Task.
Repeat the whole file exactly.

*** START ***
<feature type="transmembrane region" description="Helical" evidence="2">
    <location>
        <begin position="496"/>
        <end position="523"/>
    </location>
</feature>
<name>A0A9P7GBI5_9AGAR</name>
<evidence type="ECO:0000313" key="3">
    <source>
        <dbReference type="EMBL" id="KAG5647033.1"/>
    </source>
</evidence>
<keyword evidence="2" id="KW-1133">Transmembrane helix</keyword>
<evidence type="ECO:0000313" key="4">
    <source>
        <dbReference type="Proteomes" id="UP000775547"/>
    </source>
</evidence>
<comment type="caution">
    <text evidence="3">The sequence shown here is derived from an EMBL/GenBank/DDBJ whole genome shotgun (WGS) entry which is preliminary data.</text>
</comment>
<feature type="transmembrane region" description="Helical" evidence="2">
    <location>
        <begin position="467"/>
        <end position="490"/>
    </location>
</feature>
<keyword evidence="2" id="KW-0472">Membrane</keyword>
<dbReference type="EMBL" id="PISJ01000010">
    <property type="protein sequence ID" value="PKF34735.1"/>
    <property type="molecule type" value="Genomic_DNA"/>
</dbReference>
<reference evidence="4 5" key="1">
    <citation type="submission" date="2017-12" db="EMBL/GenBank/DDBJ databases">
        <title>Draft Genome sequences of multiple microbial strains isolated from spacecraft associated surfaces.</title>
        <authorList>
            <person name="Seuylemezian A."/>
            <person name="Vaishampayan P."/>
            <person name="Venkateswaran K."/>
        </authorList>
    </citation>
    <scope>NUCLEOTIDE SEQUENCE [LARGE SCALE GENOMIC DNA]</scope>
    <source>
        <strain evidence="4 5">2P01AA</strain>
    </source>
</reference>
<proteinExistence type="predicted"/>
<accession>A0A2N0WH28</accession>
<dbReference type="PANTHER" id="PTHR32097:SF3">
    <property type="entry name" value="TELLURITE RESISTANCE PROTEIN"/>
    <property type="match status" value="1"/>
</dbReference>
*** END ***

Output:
<feature type="transmembrane region" description="Helical" evidence="2">
    <location>
        <begin position="496"/>
        <end position="523"/>
    </location>
</feature>
<name>A0A9P7GBI5_9AGAR</name>
<evidence type="ECO:0000313" key="3">
    <source>
        <dbReference type="EMBL" id="KAG5647033.1"/>
    </source>
</evidence>
<keyword evidence="2" id="KW-1133">Transmembrane helix</keyword>
<evidence type="ECO:0000313" key="4">
    <source>
        <dbReference type="Proteomes" id="UP000775547"/>
    </source>
</evidence>
<comment type="caution">
    <text evidence="3">The sequence shown here is derived from an EMBL/GenBank/DDBJ whole genome shotgun (WGS) entry which is preliminary data.</text>
</comment>
<feature type="transmembrane region" description="Helical" evidence="2">
    <location>
        <begin position="467"/>
        <end position="490"/>
    </location>
</feature>
<keyword evidence="2" id="KW-0472">Membrane</keyword>
<dbReference type="EMBL" id="PISJ01000010">
    <property type="protein sequence ID" value="PKF34735.1"/>
    <property type="molecule type" value="Genomic_DNA"/>
</dbReference>
<reference evidence="4 5" key="1">
    <citation type="submission" date="2017-12" db="EMBL/GenBank/DDBJ databases">
        <title>Draft Genome sequences of multiple microbial strains isolated from spacecraft associated surfaces.</title>
        <authorList>
            <person name="Seuylemezian A."/>
            <person name="Vaishampayan P."/>
            <person name="Venkateswaran K."/>
        </authorList>
    </citation>
    <scope>NUCLEOTIDE SEQUENCE [LARGE SCALE GENOMIC DNA]</scope>
    <source>
        <strain evidence="4 5">2P01AA</strain>
    </source>
</reference>
<proteinExistence type="predicted"/>
<accession>A0A2N0WH28</accession>
<dbReference type="PANTHER" id="PTHR32097:SF3">
    <property type="entry name" value="TELLURITE RESISTANCE PROTEIN"/>
    <property type="match status" value="1"/>
</dbReference>